They didn’t have Comic-Con in 1970, but if they did, they might have been speculating on the franchises and multiverses of the day; would George Lazenby top Sean Connery’s five James Bond films? Would Alan Arkin’s Inspector Clouseau eclipse Peter Sellers? And would Hammer’s Karnstein trilogy launch a horror franchise to dwarf their popular Dracula and Frankenstein revivals? (Bringing back Terrence Fisher and Peter Cushing, plus red hot vampire lesbianism would surely be a draw). The answers to each of these propositions were no, no and no, and miscalculation of audience demands were the cause in each case, but Hammer’s Karnstein films are well overdue a reassessment. Ireland’s J Sheridan Le Fanu’s 1872 novel Carmilla was the jumping off point for 1970’s The Vampire Lovers, but with Fisher and Cushing dropping out for this loose sequel, Jimmy Sangster crafted an unusually restrained treatment of vampire lore. Large dumps of exposition establish that Styria, Austria is a supernatural place where the locals grumble about the influence of the vampire family Karnstein. Writer Richard LeStrange (Michael Johnston) is warned off visiting, but stumbles across a luxurious girls school where the ‘girls’ all appear to be models of about 25 and all wear the kind of diaphanous nighties that suggest auditions for The New Seekers are in progress. The girls are prone to going missing, but owner Miss Simpson (Helen Christie) manages to cover things up by mailing their families death certificates provided by a tame doctor (Radio 1 DJ Mike Raven, voiced by Valentine Dyall). Miss Simpson turns out to be in thrall to vampire Countess Heritzen (Barbara Jefford), but star pupil Mircalla aka Carmilla Karnstein (Yutte Stensgard) seems to be falling for LeStrange via dream sequnces and strange anachronistic bursts of pop-music…Co-star Ralph Bates, who hams it up in the school-teacher role intended for Cushing, reckons Lust for a Vampire was one of the worst films ever made, but in comparison with his 1974 horror stinker Persecution, it’s a masterpiece. The script is literate; as the scrupulous DVD extras carefully point out, if a few scenes from Tudor Gates’s script could be re-instated, would offer an original story in a clever, meta way. Perhaps there’s one crash-zoom into neck-bites too many; there’s an exploitative sequence with the camera cycling through three separate female disrobings that may have quickened pulses at the time but might potentially tax the modern viewer’s patience. Sangster’s energetic direction, however, plus the unfamiliar cast and premise, make Lust for a Vampire a prospect to make the blood rush to the extremities of even the most jaded horror connoisseurs.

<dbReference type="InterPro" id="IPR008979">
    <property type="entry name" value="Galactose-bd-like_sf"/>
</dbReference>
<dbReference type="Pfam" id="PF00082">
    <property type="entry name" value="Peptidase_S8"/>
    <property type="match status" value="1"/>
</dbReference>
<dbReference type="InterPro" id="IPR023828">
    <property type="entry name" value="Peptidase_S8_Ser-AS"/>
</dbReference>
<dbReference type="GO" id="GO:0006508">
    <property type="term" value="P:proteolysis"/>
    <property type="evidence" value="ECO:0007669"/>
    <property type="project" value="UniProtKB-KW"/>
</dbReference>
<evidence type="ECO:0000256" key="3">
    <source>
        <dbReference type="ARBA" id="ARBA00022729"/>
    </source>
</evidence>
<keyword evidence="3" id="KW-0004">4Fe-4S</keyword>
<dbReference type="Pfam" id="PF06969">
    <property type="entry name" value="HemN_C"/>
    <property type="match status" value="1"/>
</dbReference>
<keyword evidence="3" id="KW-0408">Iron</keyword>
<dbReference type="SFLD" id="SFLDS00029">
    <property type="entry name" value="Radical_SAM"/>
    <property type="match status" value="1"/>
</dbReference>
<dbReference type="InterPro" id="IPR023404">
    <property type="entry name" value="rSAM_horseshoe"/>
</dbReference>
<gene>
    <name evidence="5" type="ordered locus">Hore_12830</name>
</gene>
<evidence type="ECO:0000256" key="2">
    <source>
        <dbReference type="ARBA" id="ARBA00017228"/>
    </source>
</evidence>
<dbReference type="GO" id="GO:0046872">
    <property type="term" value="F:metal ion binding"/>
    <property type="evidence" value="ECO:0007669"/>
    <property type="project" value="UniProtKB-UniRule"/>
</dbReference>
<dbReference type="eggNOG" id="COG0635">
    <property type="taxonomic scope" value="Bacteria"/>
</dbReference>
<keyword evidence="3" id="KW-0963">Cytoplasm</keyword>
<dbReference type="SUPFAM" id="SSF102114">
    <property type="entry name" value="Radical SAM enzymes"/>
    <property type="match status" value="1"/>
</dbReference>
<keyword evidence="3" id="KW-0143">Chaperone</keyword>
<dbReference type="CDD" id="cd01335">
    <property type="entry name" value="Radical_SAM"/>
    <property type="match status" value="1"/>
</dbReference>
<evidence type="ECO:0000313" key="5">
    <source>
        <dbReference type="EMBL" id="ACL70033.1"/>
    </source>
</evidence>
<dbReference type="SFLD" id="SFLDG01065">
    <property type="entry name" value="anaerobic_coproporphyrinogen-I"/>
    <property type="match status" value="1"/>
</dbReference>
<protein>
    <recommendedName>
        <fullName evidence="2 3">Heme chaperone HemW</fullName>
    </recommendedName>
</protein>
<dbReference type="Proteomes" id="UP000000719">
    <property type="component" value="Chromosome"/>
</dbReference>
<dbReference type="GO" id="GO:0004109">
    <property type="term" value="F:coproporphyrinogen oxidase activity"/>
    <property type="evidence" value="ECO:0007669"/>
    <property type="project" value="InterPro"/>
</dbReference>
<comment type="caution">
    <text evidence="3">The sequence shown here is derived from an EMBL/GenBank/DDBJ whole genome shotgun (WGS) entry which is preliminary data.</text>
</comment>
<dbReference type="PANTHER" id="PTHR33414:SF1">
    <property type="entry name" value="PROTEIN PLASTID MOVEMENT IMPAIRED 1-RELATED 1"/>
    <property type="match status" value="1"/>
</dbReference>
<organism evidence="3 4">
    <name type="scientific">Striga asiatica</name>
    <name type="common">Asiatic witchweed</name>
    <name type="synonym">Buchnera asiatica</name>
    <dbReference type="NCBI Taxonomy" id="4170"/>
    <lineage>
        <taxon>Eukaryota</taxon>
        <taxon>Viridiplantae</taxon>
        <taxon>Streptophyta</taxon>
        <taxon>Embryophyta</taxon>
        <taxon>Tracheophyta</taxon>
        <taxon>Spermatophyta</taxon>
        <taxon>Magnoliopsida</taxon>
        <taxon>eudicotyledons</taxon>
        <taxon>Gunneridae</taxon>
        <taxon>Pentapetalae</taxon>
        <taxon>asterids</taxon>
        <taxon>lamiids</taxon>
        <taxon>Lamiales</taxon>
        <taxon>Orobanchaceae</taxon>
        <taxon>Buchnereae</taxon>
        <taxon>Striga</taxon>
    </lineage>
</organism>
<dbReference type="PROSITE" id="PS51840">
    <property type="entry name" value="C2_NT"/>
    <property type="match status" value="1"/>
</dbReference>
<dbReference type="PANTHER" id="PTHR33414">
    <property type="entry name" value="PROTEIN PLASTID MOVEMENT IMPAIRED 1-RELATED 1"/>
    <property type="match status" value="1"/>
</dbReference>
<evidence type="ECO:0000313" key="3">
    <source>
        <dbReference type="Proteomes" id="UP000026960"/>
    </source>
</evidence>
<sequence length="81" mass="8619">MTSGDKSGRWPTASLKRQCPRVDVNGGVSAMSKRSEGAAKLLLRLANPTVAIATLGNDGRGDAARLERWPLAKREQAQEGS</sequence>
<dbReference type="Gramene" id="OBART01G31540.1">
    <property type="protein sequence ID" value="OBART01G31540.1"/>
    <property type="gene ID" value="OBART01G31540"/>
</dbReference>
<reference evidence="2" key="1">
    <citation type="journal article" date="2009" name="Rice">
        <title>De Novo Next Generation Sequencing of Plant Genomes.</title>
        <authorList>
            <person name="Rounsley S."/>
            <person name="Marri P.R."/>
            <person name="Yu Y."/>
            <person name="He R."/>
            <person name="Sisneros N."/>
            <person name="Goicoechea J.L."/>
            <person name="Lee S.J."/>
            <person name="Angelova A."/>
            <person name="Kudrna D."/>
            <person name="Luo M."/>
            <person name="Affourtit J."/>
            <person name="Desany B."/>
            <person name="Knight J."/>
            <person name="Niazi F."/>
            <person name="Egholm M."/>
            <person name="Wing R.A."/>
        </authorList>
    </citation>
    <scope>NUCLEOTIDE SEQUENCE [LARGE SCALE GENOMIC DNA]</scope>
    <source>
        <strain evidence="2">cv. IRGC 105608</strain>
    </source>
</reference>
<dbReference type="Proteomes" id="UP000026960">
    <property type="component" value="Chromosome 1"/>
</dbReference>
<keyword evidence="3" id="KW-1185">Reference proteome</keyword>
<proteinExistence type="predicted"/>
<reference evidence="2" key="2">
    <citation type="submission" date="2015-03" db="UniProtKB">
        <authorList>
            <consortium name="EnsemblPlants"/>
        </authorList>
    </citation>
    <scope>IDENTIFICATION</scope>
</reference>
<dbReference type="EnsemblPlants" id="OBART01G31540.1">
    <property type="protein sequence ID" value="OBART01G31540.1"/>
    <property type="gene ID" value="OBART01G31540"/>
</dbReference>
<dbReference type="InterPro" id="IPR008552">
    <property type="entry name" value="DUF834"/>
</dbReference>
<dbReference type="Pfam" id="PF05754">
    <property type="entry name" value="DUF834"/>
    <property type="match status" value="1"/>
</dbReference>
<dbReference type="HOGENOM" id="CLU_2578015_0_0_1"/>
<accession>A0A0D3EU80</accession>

On DVD and Blu-Ray in the UK from Aug 12th 2019

The Mummy 1959 ****